Campus construction continues

by Valerie Silverman | 10/26/01 5:00am

Scaffolding, cranes and hard-hat workers are now a de facto part of Dartmouth's landscape, and the continued construction projects have left some students wondering -- will the sound of clattering metal ever cease on this supposedly quaint, quiet college campus?

"This is an interesting time," said Jack Wilson, Assistant Director of Facilities Planning. Construction is taking place "on every front," he said.

The most prominent of all projects is the ongoing work around Baker-Berry libraries. Carson Hall, the future home of the history department (currently situated in Reed Hall) should be open by next summer, according to Wilson.

Carson Hall, being built on the west side of Berry Library, will bring the history department closer to the other social sciences in Rockefeller and Silsby. Also, "proximity to the library is great. Every scholar wants to be near the library," Wilson said.

Planners are still unsure about Reed Hall's use, but it will "definitely be used to meet critical space needs on Dartmouth Row," Wilson said.

Construction on the Baker-Berry project began in March 1998. The doors to Berry opened in September 2000, and workers are still trying to perfect the flow between the old and new libraries.

Parts of the old stacks, the map room and an elevator in the southeast corner of Baker are still under renovation. Work is almost complete on a connector from the top of the stairs of the first floor of Berry to the main entrance of Baker.

According to Wilson, the idea is to keep a smooth and steady flow from the center of campus and the Green through to the north end of campus.

In a less apparent yet comparably large undertaking, Buildings 37 and 50, located north of Dick's House, are being renovated to accommodate administrative computing, instructional services, and part of the controller's office. The building are referred to by the years in which they were built.

According to Wilson, such a move will "free up more space in McNutt and the center of campus for more student-oriented functions and will increase efficiency and utilization of space."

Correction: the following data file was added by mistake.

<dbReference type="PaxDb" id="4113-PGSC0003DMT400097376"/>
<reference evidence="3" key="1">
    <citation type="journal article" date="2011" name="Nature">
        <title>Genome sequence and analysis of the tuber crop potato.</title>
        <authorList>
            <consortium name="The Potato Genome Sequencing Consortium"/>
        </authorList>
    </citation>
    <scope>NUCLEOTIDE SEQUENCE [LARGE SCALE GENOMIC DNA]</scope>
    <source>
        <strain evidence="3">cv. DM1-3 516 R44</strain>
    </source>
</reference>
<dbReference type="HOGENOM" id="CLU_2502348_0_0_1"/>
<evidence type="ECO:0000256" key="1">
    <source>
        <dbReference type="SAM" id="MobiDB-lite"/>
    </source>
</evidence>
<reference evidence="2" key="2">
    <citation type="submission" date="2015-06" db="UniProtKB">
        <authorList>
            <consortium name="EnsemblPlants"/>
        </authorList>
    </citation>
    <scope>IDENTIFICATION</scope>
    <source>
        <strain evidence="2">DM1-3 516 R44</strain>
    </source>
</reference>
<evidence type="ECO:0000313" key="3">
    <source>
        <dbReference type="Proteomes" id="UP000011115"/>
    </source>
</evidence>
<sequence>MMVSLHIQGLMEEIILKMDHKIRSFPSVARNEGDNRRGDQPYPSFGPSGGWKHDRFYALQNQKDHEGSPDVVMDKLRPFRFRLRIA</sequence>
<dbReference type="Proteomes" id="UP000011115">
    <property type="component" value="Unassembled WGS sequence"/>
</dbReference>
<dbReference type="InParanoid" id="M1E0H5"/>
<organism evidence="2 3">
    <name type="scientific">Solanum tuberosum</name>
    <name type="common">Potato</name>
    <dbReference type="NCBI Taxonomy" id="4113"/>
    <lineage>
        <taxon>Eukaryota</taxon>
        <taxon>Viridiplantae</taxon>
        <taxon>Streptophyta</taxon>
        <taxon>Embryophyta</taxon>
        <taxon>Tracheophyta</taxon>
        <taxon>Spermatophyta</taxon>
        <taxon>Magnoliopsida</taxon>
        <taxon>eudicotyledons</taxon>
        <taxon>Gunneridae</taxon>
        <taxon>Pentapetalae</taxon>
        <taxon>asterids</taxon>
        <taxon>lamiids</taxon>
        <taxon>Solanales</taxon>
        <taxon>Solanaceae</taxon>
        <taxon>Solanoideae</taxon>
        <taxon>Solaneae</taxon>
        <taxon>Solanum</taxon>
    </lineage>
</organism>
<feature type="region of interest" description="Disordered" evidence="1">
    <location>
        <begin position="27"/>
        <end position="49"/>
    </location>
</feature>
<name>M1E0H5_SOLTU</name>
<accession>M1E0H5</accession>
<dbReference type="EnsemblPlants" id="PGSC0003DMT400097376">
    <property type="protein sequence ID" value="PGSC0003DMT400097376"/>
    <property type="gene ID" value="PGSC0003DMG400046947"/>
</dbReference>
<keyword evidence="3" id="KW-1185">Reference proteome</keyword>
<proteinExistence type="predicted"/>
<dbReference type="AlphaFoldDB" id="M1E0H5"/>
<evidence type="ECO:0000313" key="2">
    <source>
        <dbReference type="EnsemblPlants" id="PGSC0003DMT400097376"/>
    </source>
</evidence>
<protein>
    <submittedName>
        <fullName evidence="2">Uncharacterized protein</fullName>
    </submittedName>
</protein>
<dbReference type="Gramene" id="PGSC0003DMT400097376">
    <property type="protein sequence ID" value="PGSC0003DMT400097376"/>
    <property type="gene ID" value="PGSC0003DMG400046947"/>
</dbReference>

"A lot of projects are oriented towards making buildings more energy efficient," such as the recent heating ventilation, glazing and spatial reconfiguration of Leverone Field House, Wilson said.

Parkhurst recently underwent repairs and renovations that brought the building up to accessibility codes and reorganized the space slightly in order to modernize it.

Similar renovations are taking place in all residence halls. Last summer, three Community Director apartments were constructed in spaces that were previously student rooms in Richardson, Hitchcock and New Hampshire Halls.

Plans for a complete renovation of Hitchcock were "put on hold because we were unable to guarantee that we could do an entire renovation in one summer," said Woody Eckels, Director of Residential Operations.

With only 10 weeks to complete full-scale projects, "there's no wiggle room on the ends. If we're not done, there's nowhere for students to live," said Eckels.

Under regulations passed by the Student Life Initiative, all residential buildings on campus, including Greek houses, must comply with new standards and regulations.

"The Office of Residential Operations is working with non-College-owned fraternities in finalizing facilities audits," Eckels said.

As for the housing shortage, plans for a new dormitory next to Butterfield and Russell-Sage and on the north side of campus are still in the works. Such facilities would not open for the next three to four years, according to Eckels.

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